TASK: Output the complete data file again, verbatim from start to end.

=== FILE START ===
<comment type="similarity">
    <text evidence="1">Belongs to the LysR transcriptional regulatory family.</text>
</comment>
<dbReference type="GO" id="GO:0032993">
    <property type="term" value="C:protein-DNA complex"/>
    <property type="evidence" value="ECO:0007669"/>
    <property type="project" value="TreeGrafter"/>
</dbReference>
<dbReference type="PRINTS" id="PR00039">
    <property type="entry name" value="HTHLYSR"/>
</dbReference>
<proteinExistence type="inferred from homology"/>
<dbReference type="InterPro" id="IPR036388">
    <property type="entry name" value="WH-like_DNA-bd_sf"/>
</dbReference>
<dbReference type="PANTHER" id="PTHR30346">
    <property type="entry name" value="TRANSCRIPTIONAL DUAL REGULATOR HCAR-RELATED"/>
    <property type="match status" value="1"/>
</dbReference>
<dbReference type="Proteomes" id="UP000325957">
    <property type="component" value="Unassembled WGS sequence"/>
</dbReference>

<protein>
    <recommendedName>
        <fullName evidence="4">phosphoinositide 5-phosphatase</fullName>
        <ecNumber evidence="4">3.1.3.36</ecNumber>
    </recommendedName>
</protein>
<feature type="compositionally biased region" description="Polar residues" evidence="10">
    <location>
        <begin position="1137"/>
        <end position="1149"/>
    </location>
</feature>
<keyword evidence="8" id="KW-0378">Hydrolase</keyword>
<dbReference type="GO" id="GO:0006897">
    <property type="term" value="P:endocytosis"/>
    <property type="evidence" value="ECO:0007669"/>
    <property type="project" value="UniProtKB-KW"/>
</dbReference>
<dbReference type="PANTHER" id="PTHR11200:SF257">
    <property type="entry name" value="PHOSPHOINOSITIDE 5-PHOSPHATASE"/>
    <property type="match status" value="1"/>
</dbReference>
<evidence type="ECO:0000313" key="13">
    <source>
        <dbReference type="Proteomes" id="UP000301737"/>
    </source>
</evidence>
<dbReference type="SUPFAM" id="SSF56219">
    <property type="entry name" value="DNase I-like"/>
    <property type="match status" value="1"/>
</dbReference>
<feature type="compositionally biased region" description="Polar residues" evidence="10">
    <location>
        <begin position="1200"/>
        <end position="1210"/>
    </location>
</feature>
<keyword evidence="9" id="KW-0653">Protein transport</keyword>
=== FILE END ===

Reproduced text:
<comment type="similarity">
    <text evidence="1">Belongs to the LysR transcriptional regulatory family.</text>
</comment>
<dbReference type="GO" id="GO:0032993">
    <property type="term" value="C:protein-DNA complex"/>
    <property type="evidence" value="ECO:0007669"/>
    <property type="project" value="TreeGrafter"/>
</dbReference>
<dbReference type="PRINTS" id="PR00039">
    <property type="entry name" value="HTHLYSR"/>
</dbReference>
<proteinExistence type="inferred from homology"/>
<dbReference type="InterPro" id="IPR036388">
    <property type="entry name" value="WH-like_DNA-bd_sf"/>
</dbReference>
<dbReference type="PANTHER" id="PTHR30346">
    <property type="entry name" value="TRANSCRIPTIONAL DUAL REGULATOR HCAR-RELATED"/>
    <property type="match status" value="1"/>
</dbReference>
<dbReference type="Proteomes" id="UP000325957">
    <property type="component" value="Unassembled WGS sequence"/>
</dbReference>

<protein>
    <recommendedName>
        <fullName evidence="4">phosphoinositide 5-phosphatase</fullName>
        <ecNumber evidence="4">3.1.3.36</ecNumber>
    </recommendedName>
</protein>
<feature type="compositionally biased region" description="Polar residues" evidence="10">
    <location>
        <begin position="1137"/>
        <end position="1149"/>
    </location>
</feature>
<keyword evidence="8" id="KW-0378">Hydrolase</keyword>
<dbReference type="GO" id="GO:0006897">
    <property type="term" value="P:endocytosis"/>
    <property type="evidence" value="ECO:0007669"/>
    <property type="project" value="UniProtKB-KW"/>
</dbReference>
<dbReference type="PANTHER" id="PTHR11200:SF257">
    <property type="entry name" value="PHOSPHOINOSITIDE 5-PHOSPHATASE"/>
    <property type="match status" value="1"/>
</dbReference>
<evidence type="ECO:0000313" key="13">
    <source>
        <dbReference type="Proteomes" id="UP000301737"/>
    </source>
</evidence>
<dbReference type="SUPFAM" id="SSF56219">
    <property type="entry name" value="DNase I-like"/>
    <property type="match status" value="1"/>
</dbReference>
<feature type="compositionally biased region" description="Polar residues" evidence="10">
    <location>
        <begin position="1200"/>
        <end position="1210"/>
    </location>
</feature>
<keyword evidence="9" id="KW-0653">Protein transport</keyword>